Clinical trials to test the safety and efficacy of an investigational Zika vaccine—the Zika purified inactivated virus (ZPIV) vaccine—have begun at the Walter Reed Army Institute of Research (WRAIR) Clinical Trial Center in Silver Spring, Maryland, according to a news release from the National Institutes of Health (NIH).1                              

The experimental ZPIV vaccine was created based on the technology WRAIR used to successfully develop a vaccine in 2009 for the Japanese encephalitis flavivirus. The ZPIV vaccine contains whole, inactivated Zika virus particles; however, “the protein shell of the inactivated virus remains intact so it can be recognized by the immune system and evoke an immune response,” according to the news release.

The study aims to enroll 75 people between the ages of 18 and 49 years with no prior flavivirus infection.  Participants will be randomly assigned into 3 groups: 25 will receive 2 intramuscular injections of the ZPIV test vaccine or a saline placebo 28 days apart; 25 will receive a 2-dose regimen of a Japanese encephalitis virus vaccine followed by the 2-dose ZPIV vaccine; and 25 will receive yellow fever vaccine before the 2-dose ZPIV vaccine. In addition, a subgroup of 30 participants will receive a third dose of the test vaccine one year later. “Investigators chose to administer additional flavivirus vaccines because US service members are often vaccinated against these diseases before deploying to Zika-endemic areas.”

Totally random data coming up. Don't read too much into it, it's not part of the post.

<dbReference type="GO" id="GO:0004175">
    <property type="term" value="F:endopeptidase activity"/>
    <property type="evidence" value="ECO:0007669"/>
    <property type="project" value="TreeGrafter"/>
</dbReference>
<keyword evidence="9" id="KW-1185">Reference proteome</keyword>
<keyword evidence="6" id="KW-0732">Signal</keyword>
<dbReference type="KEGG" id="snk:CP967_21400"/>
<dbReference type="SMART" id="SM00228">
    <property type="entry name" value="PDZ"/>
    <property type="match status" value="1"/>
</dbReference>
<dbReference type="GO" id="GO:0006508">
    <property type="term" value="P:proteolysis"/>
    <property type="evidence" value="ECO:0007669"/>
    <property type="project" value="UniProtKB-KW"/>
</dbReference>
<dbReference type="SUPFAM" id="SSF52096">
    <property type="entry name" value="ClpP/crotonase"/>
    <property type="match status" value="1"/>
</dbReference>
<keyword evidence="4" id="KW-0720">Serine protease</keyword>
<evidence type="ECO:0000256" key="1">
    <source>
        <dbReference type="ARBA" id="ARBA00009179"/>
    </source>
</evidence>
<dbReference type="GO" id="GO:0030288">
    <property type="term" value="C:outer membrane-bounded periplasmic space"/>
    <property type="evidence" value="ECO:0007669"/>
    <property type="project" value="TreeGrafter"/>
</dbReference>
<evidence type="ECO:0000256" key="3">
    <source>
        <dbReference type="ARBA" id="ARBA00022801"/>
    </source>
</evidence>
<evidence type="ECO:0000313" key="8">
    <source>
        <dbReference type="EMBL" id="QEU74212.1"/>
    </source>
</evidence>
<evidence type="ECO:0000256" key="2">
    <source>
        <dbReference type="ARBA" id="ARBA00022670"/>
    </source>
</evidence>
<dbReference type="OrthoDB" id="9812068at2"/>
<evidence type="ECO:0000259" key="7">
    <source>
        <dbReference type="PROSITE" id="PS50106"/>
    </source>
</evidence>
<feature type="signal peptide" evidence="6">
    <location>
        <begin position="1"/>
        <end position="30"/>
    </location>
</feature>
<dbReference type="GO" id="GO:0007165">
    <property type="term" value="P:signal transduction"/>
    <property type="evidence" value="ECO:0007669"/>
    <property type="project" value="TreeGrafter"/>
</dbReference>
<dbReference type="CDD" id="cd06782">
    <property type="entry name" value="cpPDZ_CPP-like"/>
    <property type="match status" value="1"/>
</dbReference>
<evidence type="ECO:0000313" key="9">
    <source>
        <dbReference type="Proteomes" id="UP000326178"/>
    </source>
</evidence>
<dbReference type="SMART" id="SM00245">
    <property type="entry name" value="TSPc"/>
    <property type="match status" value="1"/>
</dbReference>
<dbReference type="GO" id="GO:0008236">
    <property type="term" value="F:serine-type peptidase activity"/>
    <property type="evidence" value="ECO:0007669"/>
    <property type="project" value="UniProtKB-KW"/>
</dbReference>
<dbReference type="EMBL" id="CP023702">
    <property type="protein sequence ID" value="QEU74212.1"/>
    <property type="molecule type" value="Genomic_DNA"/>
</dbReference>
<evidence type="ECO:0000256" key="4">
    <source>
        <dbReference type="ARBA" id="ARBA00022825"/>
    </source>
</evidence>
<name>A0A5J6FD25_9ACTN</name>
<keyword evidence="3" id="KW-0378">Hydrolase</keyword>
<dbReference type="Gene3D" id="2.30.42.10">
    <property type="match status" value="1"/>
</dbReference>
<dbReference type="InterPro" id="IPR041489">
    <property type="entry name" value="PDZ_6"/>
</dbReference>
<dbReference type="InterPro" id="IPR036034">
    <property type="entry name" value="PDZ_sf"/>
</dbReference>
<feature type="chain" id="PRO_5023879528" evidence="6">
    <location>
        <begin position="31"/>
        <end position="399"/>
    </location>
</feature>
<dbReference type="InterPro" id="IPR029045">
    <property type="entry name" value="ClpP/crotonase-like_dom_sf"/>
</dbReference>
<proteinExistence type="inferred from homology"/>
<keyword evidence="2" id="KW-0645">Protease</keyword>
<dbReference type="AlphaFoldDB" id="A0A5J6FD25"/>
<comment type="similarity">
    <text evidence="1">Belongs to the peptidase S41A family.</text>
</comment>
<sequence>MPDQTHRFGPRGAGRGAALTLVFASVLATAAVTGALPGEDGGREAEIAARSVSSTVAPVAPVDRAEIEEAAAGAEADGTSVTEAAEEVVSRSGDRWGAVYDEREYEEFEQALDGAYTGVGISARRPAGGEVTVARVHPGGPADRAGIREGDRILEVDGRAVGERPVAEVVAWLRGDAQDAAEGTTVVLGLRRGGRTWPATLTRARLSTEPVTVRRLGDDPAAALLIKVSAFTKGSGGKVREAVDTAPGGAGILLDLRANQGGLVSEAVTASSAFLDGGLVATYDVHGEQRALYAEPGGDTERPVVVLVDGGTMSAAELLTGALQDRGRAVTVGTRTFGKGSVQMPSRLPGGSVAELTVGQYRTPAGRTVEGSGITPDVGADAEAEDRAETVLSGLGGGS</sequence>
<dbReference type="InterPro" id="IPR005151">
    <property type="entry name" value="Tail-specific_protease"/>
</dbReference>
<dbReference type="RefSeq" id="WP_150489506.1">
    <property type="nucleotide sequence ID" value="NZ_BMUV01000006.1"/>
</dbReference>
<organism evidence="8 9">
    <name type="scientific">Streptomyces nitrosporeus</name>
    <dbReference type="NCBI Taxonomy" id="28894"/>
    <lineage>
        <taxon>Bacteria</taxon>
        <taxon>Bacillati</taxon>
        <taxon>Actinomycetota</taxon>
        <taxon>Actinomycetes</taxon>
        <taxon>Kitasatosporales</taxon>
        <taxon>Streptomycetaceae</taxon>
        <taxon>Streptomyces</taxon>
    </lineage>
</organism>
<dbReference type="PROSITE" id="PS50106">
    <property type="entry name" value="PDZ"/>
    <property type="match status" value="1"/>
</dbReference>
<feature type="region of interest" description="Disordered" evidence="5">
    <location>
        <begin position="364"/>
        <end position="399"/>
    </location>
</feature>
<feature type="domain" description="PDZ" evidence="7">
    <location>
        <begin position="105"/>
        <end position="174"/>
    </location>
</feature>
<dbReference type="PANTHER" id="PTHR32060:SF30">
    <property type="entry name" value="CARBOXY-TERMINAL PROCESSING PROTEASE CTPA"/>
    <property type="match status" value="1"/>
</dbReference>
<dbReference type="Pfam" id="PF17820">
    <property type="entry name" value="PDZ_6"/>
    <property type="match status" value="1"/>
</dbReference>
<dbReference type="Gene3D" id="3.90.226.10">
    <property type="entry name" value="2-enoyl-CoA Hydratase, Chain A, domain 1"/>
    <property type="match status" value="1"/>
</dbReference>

“We urgently need a safe and effective vaccine to protect people from Zika virus infection as the virus continues to spread and cause serious public health consequences, particularly for pregnant women and their babies,” said Anthony S. Fauci, MD, director of the National Institute of Allergy and Infectious Diseases (NIAID).


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Four additional phase 1 studies are scheduled to be launched in the coming months to evaluate the ZPIV investigational vaccine.  The studies will:

  • Evaluate the optimal dose of the ZPIV vaccine for use in larger future studies;
  • Assess the vaccine’s safety and immunogenicity in people already exposed to dengue virus;
  • Test the ZPIV vaccine as a boost to the DNA Zika vaccine in development; and
  • Examine a single dose of the ZPIV vaccine vs 2 doses at varying intervals.

WRAIR, NIAID, and the Biomedical Advanced Research and Development Authority (BARDA) have established a joint Research Collaboration Agreement to support the development of this vaccine. BARDA is funding the advanced development of the ZPIV vaccine candidate through a 6-year contract with Sanofi Pasteur.

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Reference

  1. Testing of investigational inactivated Zika vaccine in humans begins [news release]. Bethesda, MD: National Institutes of Health; November 7, 2016.